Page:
Rules for Life

We’ve all seen the “open letter” post which passive aggressively tell you how much you such at life. And the the list post (10 ways to ask your child about their day.)

Since when did life become so complicated humans needed check lists on basic communication techniques? I recently buried my dad and shortly before that, a friend had post something like “10 things not to say to someone who has lost a loved one.” I think we got it. Or at the very least, we can excuse people who don’t filter their words.

But instead, I’ve decided to jump on the bandwagon with my own tailed list! 

Things Not to Say to Someone Whose Dad Just Died Unexpectedly at His Funeral

  1. “When’s the baby due?”     Yes I grabbed my maternity pants this morning, but you cannot seriously tell me it’s obvious I’m wearing maternity pants.  And ladies, for the love God, we all know better! Never, under any circumstances (even in a delivery with the baby crowing) do you EVER ask another woman if she’s pregnant! Particularly at her dad’s funeral! Let me be fat and sad and not wear my Spanx. Let me not worry about sucking in my stomach when standing near skinny people.
  2. “I am so sorry for your loss. I can’t believe he’s gone! By the way, he owed $30,000 in unsecured, verbal loans”                                        So, you’re telling me that my dad borrowed $30,000 from his estranged brother who clearly is not able to liquidate $5,000, let alone $30,000 and you expect me to cut you a check right here? You’re eating the food I paid for, at the funeral I paid for, with the floral arrangements I and our family paid for and you really think now is a good time to talk money?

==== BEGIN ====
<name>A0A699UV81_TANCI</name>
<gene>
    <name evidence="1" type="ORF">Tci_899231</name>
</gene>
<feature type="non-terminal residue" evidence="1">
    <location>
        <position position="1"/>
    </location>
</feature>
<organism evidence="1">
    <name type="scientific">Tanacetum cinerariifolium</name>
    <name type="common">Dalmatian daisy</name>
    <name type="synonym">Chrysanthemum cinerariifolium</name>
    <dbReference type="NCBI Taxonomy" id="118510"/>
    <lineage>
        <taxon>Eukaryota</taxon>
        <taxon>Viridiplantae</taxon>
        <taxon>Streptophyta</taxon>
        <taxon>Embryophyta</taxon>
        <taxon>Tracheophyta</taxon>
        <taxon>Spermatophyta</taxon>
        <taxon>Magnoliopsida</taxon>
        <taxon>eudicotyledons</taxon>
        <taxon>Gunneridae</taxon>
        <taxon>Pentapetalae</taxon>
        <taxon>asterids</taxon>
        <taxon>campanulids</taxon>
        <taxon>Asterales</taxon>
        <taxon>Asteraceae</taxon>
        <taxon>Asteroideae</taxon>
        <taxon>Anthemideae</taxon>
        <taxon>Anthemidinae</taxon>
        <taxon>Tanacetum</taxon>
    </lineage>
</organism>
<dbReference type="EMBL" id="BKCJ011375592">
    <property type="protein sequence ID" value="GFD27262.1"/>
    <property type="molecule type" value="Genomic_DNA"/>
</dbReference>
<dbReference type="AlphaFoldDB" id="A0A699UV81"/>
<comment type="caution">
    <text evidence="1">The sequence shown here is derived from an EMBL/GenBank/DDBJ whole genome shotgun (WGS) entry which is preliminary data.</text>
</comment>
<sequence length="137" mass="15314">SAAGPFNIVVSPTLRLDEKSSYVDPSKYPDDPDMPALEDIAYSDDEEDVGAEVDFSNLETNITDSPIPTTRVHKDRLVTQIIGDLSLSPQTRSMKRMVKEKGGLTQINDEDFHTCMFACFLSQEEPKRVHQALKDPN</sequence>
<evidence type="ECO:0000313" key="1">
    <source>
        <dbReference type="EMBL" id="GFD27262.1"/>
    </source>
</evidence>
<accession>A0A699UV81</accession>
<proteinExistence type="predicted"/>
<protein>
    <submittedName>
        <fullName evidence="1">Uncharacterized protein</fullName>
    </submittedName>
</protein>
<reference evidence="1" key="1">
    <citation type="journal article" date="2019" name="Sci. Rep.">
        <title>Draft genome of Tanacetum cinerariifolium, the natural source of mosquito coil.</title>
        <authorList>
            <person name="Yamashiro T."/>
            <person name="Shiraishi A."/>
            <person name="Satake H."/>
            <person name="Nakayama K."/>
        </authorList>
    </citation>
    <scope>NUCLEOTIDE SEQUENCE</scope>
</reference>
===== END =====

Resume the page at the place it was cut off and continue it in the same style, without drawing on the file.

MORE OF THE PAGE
3. “He was the kindest, nicest most generous person I knew. And I talked to him years ago about his wishes if something were to ever happen and he told me he would want ‘unrelated person #1’ and ‘unrelated person #2’ to have an equal amount of his estate.”                But where were those people when it came time to pay for his funeral? And before his estate closes, I assume these people are willing to share the cost of his bills and insurance, correct? That should only take 6-10 months. And if this was so important to him, why didn’t he draw up a will? Why did he never say anything to me? I was the closest person in the family to him, he confided in me frequently and never told me. Sorry, not sorry.
  4. “He never knew how important he was to me. I bet we all feel that way.”  Nope. I can confidently say that my dad knew how important he was to me and my family. He knew everyday I bugged him about wear a helmet on his Harley. He knew every time I made him go to a Garden Show or dance recital or swim lessons. He was such a huge figure in our lives and he knew it.
  5. Do not wear a white top when you are planning on hugging a crying woman.  This actually stressed me out more than it should have. I could see women with white tops coming at me and my smeared foundation, arms wide open, ready to hold me. I absolutely needed every hug offered to me and am so thankful for them. 

Really, these seem like common sense tips. Don’t get me wrong, I commonly screw up common sense myself! But I try!

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